1. Field of the Invention
The present invention relates to helicopters, and more particularly to helicopter transmission and flight attitude control systems.
2. Description of the Prior Art
Various helicopter flight control and transmission systems are known in the art. Conventional helicopter flight controls typically employ a single lift rotor, a cyclic pitch control and a tail rotor to counter-balance torque forces exerted by the lift rotor which together provide pitch, roll and yaw control.
In the past, the direction of flight of the helicopter was controlled by a cycling pitch control which selectively increased the pitch of the rotor blades at one point in each rotation to produce an imbalance in lift at that point, thereby tilting portions of the helicopter and providing a horizontal force vector in the desired direction of flight. Such control systems not only require a great deal of pilot flight training but also are expensive to manufacture and maintain. Prior systems which sought to eliminate the need for cyclic pitch control have proven unreliable, mechanically complex, expensive and difficult to maintain.
Various transmission systems to drive the principal lift rotors of helicopters equipped with single or dual, counter-rotating blades are known. It is also known that the use of counter rotating coaxial rotors has the effect of balancing the torque forces applied to a helicopter chasis under ideal conditions. Therefore one of the principle motives for developing transmission systems to drive dual counter-rotating rotors is to achieve a balanced torque couple, thereby eliminating the need for a vertical tail rotor to stabilize the aircraft. In some such systems the speed of the individual lift rotors could be selectively varied to provide an imbalance in torque forces to control the yaw of the aircraft. Such systems typically involved complex hydraulic braking mechanisms or devices for varying the aerodynamic drag on one or more of the rotor blades.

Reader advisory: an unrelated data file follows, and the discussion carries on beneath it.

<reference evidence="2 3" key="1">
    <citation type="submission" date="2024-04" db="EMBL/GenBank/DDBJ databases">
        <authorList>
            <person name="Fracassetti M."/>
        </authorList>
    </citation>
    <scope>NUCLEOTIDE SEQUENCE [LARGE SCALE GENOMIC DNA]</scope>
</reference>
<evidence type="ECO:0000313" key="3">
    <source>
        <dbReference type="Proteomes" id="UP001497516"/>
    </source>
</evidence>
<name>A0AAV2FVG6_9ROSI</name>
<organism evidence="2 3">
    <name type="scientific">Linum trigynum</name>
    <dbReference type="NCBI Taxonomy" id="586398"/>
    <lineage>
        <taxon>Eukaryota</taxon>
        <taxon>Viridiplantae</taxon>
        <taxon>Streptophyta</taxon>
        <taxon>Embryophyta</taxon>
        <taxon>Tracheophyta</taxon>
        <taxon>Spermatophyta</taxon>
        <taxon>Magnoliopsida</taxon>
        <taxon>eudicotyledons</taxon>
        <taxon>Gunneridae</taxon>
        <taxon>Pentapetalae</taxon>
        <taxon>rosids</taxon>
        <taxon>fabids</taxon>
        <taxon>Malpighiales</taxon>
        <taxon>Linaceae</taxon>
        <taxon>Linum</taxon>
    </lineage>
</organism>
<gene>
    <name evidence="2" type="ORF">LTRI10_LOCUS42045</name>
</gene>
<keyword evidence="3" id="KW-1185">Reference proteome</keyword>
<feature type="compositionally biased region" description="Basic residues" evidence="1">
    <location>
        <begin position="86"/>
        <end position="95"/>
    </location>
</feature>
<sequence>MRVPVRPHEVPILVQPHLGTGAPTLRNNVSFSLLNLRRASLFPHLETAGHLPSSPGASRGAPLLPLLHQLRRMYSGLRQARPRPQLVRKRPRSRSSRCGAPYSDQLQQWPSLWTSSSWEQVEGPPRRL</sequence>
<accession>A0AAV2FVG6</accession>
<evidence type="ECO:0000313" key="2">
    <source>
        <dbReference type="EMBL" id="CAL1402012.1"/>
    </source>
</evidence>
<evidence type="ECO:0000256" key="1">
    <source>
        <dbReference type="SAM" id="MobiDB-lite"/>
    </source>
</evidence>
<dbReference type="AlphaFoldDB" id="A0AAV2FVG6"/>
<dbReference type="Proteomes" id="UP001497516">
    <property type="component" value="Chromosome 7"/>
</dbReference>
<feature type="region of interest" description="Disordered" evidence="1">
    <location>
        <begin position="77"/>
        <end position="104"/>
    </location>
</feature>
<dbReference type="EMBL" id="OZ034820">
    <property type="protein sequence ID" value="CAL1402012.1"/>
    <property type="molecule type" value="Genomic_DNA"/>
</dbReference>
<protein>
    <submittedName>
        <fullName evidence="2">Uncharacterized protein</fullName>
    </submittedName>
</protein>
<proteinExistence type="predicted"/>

In short, helicopter flight control systems in the past have been mechanically complex and difficult for a pilot to manage.
SUMMARY OF THE INVENTION